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Economics and Epidemics: Evidence from an Estimated Spatial Econ-SIR Model

Author

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  • Bognanni, Mark

    (Federal Reserve Board of Governors)

  • Hanley, Doug

    (University of Pittsburgh)

  • Kolliner, Daniel

    (University of Maryland)

  • Mitman, Kurt

    (Stockholm University)

Abstract

Economic analysis of effective policies for managing epidemics requires an integrated economic and epidemiological approach. We develop and estimate a spatial, micro-founded model of the joint evolution of economic variables and the spread of an epidemic. We empirically discipline the model using new U.S. county-level data on health, mobility, employment outcomes, and non-pharmaceutical interventions (NPIs) at a daily frequency. Absent policy or medical interventions, the model predicts an initial period of exponential growth in new cases, followed by a protracted period of roughly constant case levels and reduced economic activity. Nevertheless, if vaccine development proved impossible, and suppression cannot entirely eradicate the disease, a utilitarian policymaker cannot improve significantly over the laissez-faire equilibrium by using lockdowns. Conversely, if a vaccine will arrive within two years, NPIs can improve upon the laissez-faire outcome by dramatically decreasing the number of infectious agents and keeping infections low until vaccine arrival. Mitigation measures that reduce viral transmission (e.g., mask-wearing) both reduce the virus's spread and increase economic activity.

Suggested Citation

  • Bognanni, Mark & Hanley, Doug & Kolliner, Daniel & Mitman, Kurt, 2020. "Economics and Epidemics: Evidence from an Estimated Spatial Econ-SIR Model," IZA Discussion Papers 13797, Institute of Labor Economics (IZA).
  • Handle: RePEc:iza:izadps:dp13797
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    References listed on IDEAS

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    Cited by:

    1. Jonas E. Arias & Jesús Fernández-Villaverde & Juan Rubio Ramírez & Minchul Shin, 2021. "Bayesian Estimation of Epidemiological Models: Methods, Causality, and Policy Trade-Offs," NBER Working Papers 28617, National Bureau of Economic Research, Inc.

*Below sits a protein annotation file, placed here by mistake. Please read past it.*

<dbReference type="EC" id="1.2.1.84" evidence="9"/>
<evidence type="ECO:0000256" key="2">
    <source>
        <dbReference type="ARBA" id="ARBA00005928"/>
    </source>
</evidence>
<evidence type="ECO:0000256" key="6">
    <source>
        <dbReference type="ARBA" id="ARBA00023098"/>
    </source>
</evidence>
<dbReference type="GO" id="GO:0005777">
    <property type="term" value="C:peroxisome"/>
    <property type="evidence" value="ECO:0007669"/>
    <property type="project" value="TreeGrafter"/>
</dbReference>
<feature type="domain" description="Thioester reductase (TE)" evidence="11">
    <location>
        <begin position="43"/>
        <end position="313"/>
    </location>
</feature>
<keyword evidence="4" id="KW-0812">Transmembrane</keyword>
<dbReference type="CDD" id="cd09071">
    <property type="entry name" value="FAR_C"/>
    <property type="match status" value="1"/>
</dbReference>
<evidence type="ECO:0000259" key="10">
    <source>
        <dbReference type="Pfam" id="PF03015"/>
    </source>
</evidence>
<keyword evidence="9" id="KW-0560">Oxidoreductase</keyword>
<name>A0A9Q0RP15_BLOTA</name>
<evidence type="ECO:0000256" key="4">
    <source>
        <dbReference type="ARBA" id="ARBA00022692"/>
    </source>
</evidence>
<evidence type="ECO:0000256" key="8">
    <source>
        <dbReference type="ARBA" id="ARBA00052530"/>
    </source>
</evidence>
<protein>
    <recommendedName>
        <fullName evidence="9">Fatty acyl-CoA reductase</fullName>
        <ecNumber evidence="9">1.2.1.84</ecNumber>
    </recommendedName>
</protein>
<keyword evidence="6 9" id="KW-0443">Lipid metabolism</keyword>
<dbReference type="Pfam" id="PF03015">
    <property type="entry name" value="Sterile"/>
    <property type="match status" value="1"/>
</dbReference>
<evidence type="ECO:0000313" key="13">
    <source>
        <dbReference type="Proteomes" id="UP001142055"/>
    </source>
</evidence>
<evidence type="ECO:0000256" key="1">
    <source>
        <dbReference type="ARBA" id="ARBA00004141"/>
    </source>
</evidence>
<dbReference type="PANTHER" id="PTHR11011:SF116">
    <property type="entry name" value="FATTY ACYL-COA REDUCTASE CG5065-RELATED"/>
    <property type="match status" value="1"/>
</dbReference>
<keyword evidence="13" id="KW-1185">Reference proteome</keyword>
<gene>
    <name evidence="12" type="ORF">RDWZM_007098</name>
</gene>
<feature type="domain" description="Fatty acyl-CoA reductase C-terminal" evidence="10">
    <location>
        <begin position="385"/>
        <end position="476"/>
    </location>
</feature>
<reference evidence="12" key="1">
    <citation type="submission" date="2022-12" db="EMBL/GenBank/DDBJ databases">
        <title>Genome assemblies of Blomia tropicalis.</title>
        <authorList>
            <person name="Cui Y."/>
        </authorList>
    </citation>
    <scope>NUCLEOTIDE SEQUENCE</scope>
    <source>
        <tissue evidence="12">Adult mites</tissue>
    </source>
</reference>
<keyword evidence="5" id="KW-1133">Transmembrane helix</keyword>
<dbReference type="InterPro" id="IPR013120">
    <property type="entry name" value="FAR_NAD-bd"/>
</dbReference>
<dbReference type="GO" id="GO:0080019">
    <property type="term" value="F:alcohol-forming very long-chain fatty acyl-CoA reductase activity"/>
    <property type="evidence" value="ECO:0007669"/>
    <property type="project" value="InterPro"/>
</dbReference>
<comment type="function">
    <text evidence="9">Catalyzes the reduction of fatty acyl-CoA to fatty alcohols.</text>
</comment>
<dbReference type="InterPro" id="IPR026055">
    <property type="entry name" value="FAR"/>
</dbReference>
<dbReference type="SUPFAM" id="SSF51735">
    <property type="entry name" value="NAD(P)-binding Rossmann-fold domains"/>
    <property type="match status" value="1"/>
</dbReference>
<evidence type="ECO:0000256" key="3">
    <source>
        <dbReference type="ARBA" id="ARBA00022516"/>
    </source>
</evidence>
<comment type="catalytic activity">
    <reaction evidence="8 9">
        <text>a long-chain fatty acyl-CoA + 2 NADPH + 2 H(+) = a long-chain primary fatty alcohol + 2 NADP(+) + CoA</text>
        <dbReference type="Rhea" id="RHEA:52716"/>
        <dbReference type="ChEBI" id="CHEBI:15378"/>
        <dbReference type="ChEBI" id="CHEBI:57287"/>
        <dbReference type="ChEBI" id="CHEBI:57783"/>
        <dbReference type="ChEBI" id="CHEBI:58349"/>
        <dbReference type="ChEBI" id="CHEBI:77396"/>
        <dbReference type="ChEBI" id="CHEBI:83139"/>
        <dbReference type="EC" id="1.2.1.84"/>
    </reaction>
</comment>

2. Jonas E. Arias & Jesús Fernández-Villaverde & Juan F. Rubio-Ramirez & Minchul Shin, 2021. "Bayesian Estimation of Epidemiological Models: Methods, Causality, and Policy Trade-Offs," Working Papers 21-18, Federal Reserve Bank of Philadelphia.
    3. Hakan Yilmazkuday, 2021. "Welfare Costs of Travel Reductions within the U.S. due to COVID-19," Working Papers 2114, Florida International University, Department of Economics.
    4. Makris, M. & Toxvaerd, F., 2020. "Great Expectations: Social Distancing in Anticipation of Pharmaceutical Innovations," Cambridge Working Papers in Economics 2097, Faculty of Economics, University of Cambridge.
    5. Mitman, Kurt & Rabinovich, Stanislav, 2021. "Whether, When and How to Extend Unemployment Benefits: Theory and Application to COVID-19," CEPR Discussion Papers 15748, C.E.P.R. Discussion Papers.

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    More about this item

    Keywords

    epidemics; economic policy; COVID-19; Econ-SIR;
    All these keywords.

    JEL classification:

    • E1 - Macroeconomics and Monetary Economics - - General Aggregative Models
    • H0 - Public Economics - - General
    • I18 - Health, Education, and Welfare - - Health - - - Government Policy; Regulation; Public Health

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